Mild traumatic brain injury due to concussions affects more that 1.7 million Americans each year. Given that 15 percent of people who experience these brain injuries continuously suffer from abnormal brain function for years afterward, scientists set out to find a link between neurodegenerative disorders and other long-term brain conditions, such as dementia.

A concussion is a minor brain injury after a fall, car accident, or any other injury to the head. they are common amig athletes, whose bodies are subject to the roughery of other players.

In the study, 64 concussive patients were compared to 15 normal patients. Brain scans using magnetic resonance imaging technology (MRI) compared the state of the concussive and normal patients. During the MRIs, researchers found that the concussive patients had more brain abnormalities than the normal patients.

They noted that 34 of the 64 patients who had had a concussion experienced sleep and wake disturbances, meaning that could not stay asleep or simply could not fall asleep. This was not attributed to alterations in brain structure and the integrity of their white matter, though it was notable, as concussive symptoms are thought to go away anywhere between 10 days and 3 months, while this symptom stuck around. Evaluations were done an average of 70 days after trauma, when symptoms would normally have cleared up.

They found that the patients who experienced concussions had portions of their white and gray matter of the brain clustered together in areas where they should not have been. This damaged the integrity of the brain's structure, which can lead to neurodegeneration characteristic of serious neurodegenerative disorders such as Alzheimer's.

It is known that constant brain trauma can lead to neurodegeneration. However this finding indicated that mild trauma, instead of repetitive trauma, to the brain can have similar effects. The researchers have noted that the degeneration that occurs to post-concussive brains is similar to what occurs in the early stages of Alzheimer's related dementia.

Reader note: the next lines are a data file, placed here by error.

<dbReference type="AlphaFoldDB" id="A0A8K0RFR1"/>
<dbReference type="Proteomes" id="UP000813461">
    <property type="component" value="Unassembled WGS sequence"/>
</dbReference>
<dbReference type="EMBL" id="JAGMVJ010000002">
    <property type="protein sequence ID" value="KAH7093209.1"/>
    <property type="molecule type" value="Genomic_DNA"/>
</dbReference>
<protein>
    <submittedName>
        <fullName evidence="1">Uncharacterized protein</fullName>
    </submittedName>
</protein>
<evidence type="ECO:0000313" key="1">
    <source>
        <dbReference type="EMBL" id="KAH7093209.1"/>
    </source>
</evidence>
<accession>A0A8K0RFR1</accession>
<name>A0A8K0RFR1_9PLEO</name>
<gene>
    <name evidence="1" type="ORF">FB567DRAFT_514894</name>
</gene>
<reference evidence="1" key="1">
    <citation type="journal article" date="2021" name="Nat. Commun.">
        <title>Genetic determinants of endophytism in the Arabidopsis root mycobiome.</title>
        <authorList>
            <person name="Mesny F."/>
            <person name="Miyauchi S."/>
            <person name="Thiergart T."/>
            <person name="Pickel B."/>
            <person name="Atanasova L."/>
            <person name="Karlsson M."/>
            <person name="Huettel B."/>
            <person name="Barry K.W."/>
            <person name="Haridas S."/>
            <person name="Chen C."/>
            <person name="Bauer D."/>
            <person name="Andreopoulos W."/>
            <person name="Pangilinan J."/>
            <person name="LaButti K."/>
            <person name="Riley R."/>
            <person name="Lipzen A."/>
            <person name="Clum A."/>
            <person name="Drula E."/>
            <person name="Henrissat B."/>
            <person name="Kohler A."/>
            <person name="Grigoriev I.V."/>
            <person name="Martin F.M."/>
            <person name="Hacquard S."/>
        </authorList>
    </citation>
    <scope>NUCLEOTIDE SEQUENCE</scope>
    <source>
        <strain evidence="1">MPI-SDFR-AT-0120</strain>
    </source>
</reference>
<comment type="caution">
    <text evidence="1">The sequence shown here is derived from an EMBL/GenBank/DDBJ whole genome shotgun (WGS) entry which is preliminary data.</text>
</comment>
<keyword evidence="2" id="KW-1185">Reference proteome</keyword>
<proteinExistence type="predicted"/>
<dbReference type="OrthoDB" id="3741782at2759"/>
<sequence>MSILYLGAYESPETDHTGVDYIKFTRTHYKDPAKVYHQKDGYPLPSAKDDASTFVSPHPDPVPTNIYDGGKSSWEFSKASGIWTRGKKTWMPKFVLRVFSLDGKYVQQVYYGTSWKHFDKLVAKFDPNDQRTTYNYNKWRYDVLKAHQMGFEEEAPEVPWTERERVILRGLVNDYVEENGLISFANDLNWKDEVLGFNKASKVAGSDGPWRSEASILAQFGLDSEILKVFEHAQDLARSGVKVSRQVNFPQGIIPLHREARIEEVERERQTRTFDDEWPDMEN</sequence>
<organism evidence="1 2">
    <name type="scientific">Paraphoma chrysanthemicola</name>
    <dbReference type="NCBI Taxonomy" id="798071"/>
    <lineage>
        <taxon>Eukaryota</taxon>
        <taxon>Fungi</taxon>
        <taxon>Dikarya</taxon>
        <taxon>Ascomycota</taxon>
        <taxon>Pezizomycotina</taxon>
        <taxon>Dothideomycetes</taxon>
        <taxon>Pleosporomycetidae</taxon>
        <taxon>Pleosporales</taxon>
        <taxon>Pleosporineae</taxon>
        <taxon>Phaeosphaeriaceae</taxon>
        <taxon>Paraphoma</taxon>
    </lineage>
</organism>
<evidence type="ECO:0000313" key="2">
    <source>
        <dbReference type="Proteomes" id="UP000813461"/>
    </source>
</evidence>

In Alzheimer's dementia, the brain's neurons stop communicating effectively. The neuronal connections between cells physically break down, as well as the tracks between neurons on which the messages can be relayed. This break down leads to cognitive impairment manifested as forgetfulness, characteristic of Alzheimer's and other forms of dementia.

The results seen in many of the post-concussion patients are similar to the early stages of Alzheimer's, indicating that those suffering a concussion, though mild, still have an increased risk of developing Alzheimer's related dementia. The key here is that the damage and neurological degeneration happens in the same way. The core of Alzheimer's is that the brain becomes damaged. If one suffers a brain injury, it can speed up the process of Alzheimer's formation in the body.

Alzheimer's disease currently has no cure. It isn't likely that Alzheimer's develops right after a concussion, but the researchers state that further neurodegeneration leading to Alzheimer's can occur after trauma since the trauma clearly alters brain structures vital to thought processes and normal function.

Dr. Saeed Fakhran,assistant professor of radiology in the Division of Neuroradiology at the University of Pittsburgh School of Medicine and leader of this study said, "The first step in developing a treatment for any disease is understanding what causes it ... If we can prove a link, or even a common pathway, between MTBI [concussions] and Alzheimer's, this could potentially lead to treatment strategies that would be potentially efficacious in treating both diseases."

Both the treatment of concusisons and neurodegenerative diseases could be improved by this linkage.

Source: Fakhran S, Yaeger K, Alhilali L. Symptomatic White Matter Changes in Mild TRaumatic Brain Injury Resemble Pathologic Features of Early Alzheimer Dementia. Radiology. 2013.